Picking up the pieces
Yu Zhixiao Zhang Haibo

Workers are clearing and sorting out pieces of the two well known but damaged Bamiyan Buddha statues in central Afghanistan, which might be rebuilt by the end of 2009. At the site in Bamiyan province, Afghan workers with yellow safety helmets are collecting pieces of the two statues with shovels and handcarts.

One of the two Bamiyan Buddha statues, which were the highest in the world
One of the two Bamiyan Buddha statues, which were the highest in the world

The two Buddha statues, which used to be the highest standing ones in the world, were destroyed by the extremist Taliban regime in March 2001. The regime claimed they were idolatrous and anti-Islam.

Some stones, from the two destroyed statues, are lying below them and have been noted with sequence numbers. The programme of sorting out the debris is being carried out with a fund of about $1.3 million sponsored by Unesco.

This is being done so that the reconstruction of the two statues can be initiated as soon as it gets approval from Afghan parliament.

Ramin, an official from the Afghan information and culture ministry, says the clearing and collecting job would be finished in about a year. And the entire reconstruction, according to him, would be completed by 2009 if parliament ratifies it in time.

Though Afghan President Hamid Karzai has promised to rebuild the two statues, a green signal from parliament is necessary.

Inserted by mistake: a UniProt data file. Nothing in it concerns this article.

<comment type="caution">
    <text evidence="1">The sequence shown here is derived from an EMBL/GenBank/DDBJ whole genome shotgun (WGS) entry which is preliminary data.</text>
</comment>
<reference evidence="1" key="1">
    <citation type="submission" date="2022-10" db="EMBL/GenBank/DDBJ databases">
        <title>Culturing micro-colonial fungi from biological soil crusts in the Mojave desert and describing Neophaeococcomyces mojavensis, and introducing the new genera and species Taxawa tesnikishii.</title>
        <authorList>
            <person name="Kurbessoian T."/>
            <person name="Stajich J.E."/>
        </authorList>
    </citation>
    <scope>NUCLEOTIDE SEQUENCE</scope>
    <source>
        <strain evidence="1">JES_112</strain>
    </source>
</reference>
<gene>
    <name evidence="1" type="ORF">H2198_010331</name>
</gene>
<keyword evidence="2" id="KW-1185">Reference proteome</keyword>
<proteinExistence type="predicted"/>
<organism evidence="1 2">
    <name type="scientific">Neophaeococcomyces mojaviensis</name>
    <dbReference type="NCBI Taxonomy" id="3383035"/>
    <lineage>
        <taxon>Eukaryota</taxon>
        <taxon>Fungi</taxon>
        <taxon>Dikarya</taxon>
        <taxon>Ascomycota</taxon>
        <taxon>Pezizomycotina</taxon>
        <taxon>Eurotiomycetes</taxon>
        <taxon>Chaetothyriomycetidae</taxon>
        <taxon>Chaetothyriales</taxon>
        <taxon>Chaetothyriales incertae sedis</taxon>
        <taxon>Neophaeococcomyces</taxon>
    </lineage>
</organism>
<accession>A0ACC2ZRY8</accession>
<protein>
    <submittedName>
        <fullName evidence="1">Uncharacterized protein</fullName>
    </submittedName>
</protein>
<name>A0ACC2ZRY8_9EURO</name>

No date has been set for parliament to examine and put the project to vote.

However, observers believe clearance from parliament would not be a problem, as most Afghans are eager for the restoration. Scientists say rebuilding each statue would costs about $30 million and Ramin says this amount would be met by international organisations.

The two statues, measuring 53-metres and 35-metres each, were chiselled about 1,500 years ago into a 500-600 metre high cliff.

The 150-km journey from capital Kabul to Bamiyan city takes over seven hours by road. Bamiyan province stood on the ancient Silk Route, which linked Europe to East Asia.

Now, most of its 400,000 people live in poverty with some families still dwelling in caves. Local residents too are now awaiting the reconstruction of the ancient statues.

"The statues’ disruption dealt a huge blow to both Afghan and world culture, and brought huge losses to local tourism," Merajan, a 53-year-old man, told Xinhua.

He said thousands of tourists visited the site at one point of time and the city had 20 fine hotels to accommodate foreign and domestic visitors.

However, tourists have reduced to just a trickle and there are only three-four hotels scattered across the city.

"Without doubt, reconstructing the statues would do good to local tourism," Merajan said. "I really hope the Buddha statues can be rebuilt as early as possible. They are part of the lives of Bamiyan and Afghan people." — IANS